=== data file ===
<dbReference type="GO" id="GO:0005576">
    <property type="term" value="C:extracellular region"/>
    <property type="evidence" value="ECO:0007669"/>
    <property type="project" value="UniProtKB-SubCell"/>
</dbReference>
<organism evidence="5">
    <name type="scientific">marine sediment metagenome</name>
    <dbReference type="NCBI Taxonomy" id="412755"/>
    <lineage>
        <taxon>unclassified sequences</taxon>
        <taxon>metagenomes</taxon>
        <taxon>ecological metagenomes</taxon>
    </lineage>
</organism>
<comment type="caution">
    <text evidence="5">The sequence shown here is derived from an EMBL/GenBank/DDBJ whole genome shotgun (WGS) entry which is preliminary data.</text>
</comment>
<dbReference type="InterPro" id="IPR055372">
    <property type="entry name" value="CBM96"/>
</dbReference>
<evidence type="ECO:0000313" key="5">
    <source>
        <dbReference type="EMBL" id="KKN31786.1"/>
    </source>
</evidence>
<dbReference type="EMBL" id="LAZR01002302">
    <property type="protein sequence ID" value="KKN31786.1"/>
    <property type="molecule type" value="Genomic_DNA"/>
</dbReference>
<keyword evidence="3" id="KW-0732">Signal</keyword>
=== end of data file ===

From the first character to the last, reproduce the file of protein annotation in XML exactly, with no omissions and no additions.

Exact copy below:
<dbReference type="GO" id="GO:0005576">
    <property type="term" value="C:extracellular region"/>
    <property type="evidence" value="ECO:0007669"/>
    <property type="project" value="UniProtKB-SubCell"/>
</dbReference>
<organism evidence="5">
    <name type="scientific">marine sediment metagenome</name>
    <dbReference type="NCBI Taxonomy" id="412755"/>
    <lineage>
        <taxon>unclassified sequences</taxon>
        <taxon>metagenomes</taxon>
        <taxon>ecological metagenomes</taxon>
    </lineage>
</organism>
<comment type="caution">
    <text evidence="5">The sequence shown here is derived from an EMBL/GenBank/DDBJ whole genome shotgun (WGS) entry which is preliminary data.</text>
</comment>
<dbReference type="InterPro" id="IPR055372">
    <property type="entry name" value="CBM96"/>
</dbReference>
<evidence type="ECO:0000313" key="5">
    <source>
        <dbReference type="EMBL" id="KKN31786.1"/>
    </source>
</evidence>
<dbReference type="EMBL" id="LAZR01002302">
    <property type="protein sequence ID" value="KKN31786.1"/>
    <property type="molecule type" value="Genomic_DNA"/>
</dbReference>
<keyword evidence="3" id="KW-0732">Signal</keyword>